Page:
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Title: The environment ontology in 2016: bridging domains with increased scope, semantic density, and interoperation

Abstract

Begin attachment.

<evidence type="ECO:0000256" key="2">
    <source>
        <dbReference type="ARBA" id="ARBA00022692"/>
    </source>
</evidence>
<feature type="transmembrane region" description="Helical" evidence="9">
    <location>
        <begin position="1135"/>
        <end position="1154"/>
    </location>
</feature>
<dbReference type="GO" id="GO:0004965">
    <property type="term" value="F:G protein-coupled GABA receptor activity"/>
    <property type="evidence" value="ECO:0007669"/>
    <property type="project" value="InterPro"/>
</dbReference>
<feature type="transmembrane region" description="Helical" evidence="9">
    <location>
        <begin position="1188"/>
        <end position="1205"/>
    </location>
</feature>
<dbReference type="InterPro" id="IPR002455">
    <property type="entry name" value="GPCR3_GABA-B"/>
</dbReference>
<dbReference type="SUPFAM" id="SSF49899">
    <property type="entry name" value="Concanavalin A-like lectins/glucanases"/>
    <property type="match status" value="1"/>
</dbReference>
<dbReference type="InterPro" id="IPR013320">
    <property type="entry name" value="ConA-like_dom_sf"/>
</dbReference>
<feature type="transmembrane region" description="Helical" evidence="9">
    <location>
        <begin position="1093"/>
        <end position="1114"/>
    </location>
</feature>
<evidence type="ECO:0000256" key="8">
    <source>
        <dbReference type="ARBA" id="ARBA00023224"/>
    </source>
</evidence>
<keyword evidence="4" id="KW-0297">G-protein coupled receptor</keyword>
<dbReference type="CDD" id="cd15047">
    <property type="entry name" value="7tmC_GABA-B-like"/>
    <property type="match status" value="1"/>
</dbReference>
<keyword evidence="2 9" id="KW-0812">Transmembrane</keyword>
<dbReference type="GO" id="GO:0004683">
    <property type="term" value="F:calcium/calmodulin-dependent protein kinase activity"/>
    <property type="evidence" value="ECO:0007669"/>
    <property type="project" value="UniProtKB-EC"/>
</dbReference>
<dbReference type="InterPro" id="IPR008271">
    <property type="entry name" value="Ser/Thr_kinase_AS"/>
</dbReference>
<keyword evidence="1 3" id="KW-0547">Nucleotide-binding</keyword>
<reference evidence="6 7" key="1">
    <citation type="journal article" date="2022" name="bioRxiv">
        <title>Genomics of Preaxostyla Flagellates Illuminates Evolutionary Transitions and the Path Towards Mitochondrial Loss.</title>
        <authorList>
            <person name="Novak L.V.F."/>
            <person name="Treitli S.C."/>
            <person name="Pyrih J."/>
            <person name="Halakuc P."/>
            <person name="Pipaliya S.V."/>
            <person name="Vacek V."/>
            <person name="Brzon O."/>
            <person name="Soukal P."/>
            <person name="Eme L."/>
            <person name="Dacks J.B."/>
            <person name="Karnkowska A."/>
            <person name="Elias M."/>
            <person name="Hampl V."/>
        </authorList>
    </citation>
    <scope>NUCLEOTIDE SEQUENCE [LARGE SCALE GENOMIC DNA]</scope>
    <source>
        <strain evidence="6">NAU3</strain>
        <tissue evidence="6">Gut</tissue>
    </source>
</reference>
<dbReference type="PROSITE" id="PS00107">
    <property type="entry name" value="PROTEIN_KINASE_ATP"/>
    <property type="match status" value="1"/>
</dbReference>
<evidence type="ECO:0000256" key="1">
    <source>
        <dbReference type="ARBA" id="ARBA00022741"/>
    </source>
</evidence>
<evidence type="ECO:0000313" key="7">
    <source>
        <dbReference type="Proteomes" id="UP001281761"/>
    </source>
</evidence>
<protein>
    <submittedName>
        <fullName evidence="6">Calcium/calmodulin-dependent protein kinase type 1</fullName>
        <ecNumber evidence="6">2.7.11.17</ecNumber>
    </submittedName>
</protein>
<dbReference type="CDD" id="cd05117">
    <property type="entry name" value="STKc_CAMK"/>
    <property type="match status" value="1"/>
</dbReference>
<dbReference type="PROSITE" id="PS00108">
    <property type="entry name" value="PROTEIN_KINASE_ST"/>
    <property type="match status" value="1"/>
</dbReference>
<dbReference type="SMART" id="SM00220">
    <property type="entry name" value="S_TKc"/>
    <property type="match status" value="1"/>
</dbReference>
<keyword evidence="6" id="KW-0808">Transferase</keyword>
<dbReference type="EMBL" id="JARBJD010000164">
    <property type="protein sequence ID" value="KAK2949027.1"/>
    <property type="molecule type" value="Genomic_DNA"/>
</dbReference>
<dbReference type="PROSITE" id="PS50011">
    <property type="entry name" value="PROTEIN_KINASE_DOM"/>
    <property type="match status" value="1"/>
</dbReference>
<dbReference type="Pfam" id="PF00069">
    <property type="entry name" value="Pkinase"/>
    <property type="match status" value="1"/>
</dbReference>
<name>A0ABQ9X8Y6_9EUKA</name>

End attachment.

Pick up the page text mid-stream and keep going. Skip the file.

Background: The Environment Ontology (ENVO; http://www.environmentontology.org/), first described in 2013, is a resource and research target for the semantically controlled description of environmental entities. The ontology's initial aim was the representation of the biomes, environmental features, and environmental materials pertinent to genomic and microbiome-related investigations. However, the need for environmental semantics is common to a multitude of fields, and ENVO's use has steadily grown since its initial description. We have thus expanded, enhanced, and generalised the ontology to support its increasingly diverse applications. Methods: We have updated our development suite to promote expressivity, consistency, and speed: we now develop ENVO in the Web Ontology Language (OWL) and employ templating methods to accelerate class creation. We have also taken steps to better align ENVO with the Open Biological and Biomedical Ontologies (OBO) Foundry principles and interoperate with existing OBO ontologies. Further, we applied text-mining approaches to extract habitat information from the Encyclopedia of Life and automatically create experimental habitat classes within ENVO. Results: Relative to its state in 2013, ENVO's content, scope, and implementation have been enhanced and much of its existing content revised for improved semantic representation. ENVO now offers representations of habitats, environmental processes, anthropogenic environments, and entities relevantmore » to environmental health initiatives and the global Sustainable Development Agenda for 2030. Several branches of ENVO have been used to incubate and seed new ontologies in previously unrepresented domains such as food and agronomy. The current release version of the ontology, in OWL format, is available at http://purl.obolibrary.org/obo/envo.owl. Conclusions: ENVO has been shaped into an ontology which bridges multiple domains including biomedicine, natural and anthropogenic ecology, 'omics, and socioeconomic development. Through continued interactions with our users and partners, particularly those performing data archiving and sythesis, we anticipate that ENVO's growth will accelerate in 2017. As always, we invite further contributions and collaboration to advance the semantic representation of the environment, ranging from geographic features and environmental materials, across habitats and ecosystems, to everyday objects in household settings.« less